Reverend Senator James Meeks is at it again. This time he has Chicago's local school councils in his crosshairs. He's hoping to strip duly-elected LSCs of the little bit of power they currently possess and hand that power back to Mayor Daley's Board of Education - yes, folks, the same financially strapped board that can't seem to manage its own credit-card usage or auto-leasing programs without creating front-page news.
I learned about Meeks's proposal yesterday afternoon, just before heading out the door to attend a monthly LSC meeting at my youngest daughter's school, where I happen to serve on the council.
One of the topics we discussed at last night's council meeting was our principal's upcoming performance review. If Meeks gets his way, that task will be turned over to Mayor Daley's folks. Having participated in the principal review process last year, I can say with absolute certainty that my colleagues and I will conduct a far more thorough and meaningful review of our principal than any "data-driven, deep-dive, performance-management assessment" conducted by the traveling band of laptop-toting consultants that follows Ron Huberman from job to job.
How do I know? For starters, last spring, when our principal's contract was up for renewal, the teachers and parents who serve with me on our LSC spent scores of man-hours to ensure that our principal got a fair shake. As just one small part of that process, we prepared hundreds of anonymous surveys and questionnaires, which we mailed to parents and teachers. We had a remarkably high return rate on those materials. After we received the responses, we spent many nights side-by-side in meeting rooms at public libraries compiling and discussing the survey results and detailed narrative answers. From time to time, we disagreed with each other, but we always did so without being disagreeable. In sum, our LSC members can tell you far more about what's going on inside of our school than anyone down at 125 South Clark Street can.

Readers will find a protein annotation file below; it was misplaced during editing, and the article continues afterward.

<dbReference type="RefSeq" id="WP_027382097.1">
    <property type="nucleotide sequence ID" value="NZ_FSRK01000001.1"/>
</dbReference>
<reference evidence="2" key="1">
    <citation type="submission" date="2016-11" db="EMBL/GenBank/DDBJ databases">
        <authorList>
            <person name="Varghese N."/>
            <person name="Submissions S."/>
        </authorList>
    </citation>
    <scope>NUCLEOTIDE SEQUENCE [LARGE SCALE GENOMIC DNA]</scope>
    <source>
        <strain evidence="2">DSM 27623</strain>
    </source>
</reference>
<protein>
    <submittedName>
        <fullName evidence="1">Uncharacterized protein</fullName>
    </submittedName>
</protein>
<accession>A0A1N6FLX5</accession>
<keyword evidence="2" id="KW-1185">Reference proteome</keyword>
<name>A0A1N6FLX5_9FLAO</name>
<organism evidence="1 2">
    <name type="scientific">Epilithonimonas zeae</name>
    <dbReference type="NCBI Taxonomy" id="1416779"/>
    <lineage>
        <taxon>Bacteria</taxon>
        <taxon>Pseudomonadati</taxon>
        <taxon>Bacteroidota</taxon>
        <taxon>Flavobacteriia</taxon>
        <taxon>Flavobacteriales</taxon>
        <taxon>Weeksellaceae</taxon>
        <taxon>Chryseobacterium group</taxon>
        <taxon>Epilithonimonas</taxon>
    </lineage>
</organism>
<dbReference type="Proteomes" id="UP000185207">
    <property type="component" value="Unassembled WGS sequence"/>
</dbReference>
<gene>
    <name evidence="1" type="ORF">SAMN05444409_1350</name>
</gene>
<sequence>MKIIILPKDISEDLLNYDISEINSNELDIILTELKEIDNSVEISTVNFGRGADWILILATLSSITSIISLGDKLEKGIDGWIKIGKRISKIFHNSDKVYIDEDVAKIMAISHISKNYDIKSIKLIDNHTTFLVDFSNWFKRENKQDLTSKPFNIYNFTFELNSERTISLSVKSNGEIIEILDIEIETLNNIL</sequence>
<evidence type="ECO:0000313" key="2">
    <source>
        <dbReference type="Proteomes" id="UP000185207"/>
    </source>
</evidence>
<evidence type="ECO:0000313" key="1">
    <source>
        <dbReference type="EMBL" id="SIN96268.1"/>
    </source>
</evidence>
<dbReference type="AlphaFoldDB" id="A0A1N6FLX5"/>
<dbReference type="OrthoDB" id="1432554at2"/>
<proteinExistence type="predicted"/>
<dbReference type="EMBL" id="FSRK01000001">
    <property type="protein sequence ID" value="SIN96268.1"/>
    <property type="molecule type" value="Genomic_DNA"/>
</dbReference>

We're a school that's lucky to have a great principal (whose contract we renewed, by the way), dedicated teachers, and involved parents. I'm confident our principal didn't agree with every issue or concern raised in our review, but I do know she respected the amount of effort we put into the process. We don't want to cede that responsibility to folks who are not as vested in our school's day-to-day operations as we are.
There's nothing glamorous about serving on a school council. It's a two-year hitch. We don't get paid. We don't get summers off. And the job has no perks. In fact, my colleagues and I even got to spend several Saturdays away from our families attending LSC training sessions. But we ran for our posts because we care about our school. And our parents turn out to vote in LSC elections in numbers that would strike fear into the hearts of Meeks and his incumbent friends in Springfield.
I'm confident Meeks cares a lot about education. In fact, the Reverend and I sing from the same hymnal when it comes to the fundamental unfairness of relying upon local property tax revenues for so much of our school funding. I even applaud his occasional dabbling in street theater. I thought, for example, that his attempt to register city kids for classes at New Trier High School helped shine some much-needed light on the inequities of our system. Unfortunately, Meeks's street theater won't change our state's school-funding formula. Meeks needs to figure out a way to get the ear of Speaker Madigan in the other chamber if he hopes to do that.
If Chicago students and parents are lucky, Madigan will wisely turn a deaf ear to Meeks's current pitch to gut LSCs. Giving Mayor Daley more power over our schools is a bad idea. I'm reminded of something George Bailey said in It's A Wonderful Life about why Bedford Falls needed the Bailey Building & Loan. He said, "This town needs this measly one-horse institution, if only to have some place where people can come without crawling to Potter."
We need LSCs, if only to serve as a small check on our own Mr. Potter.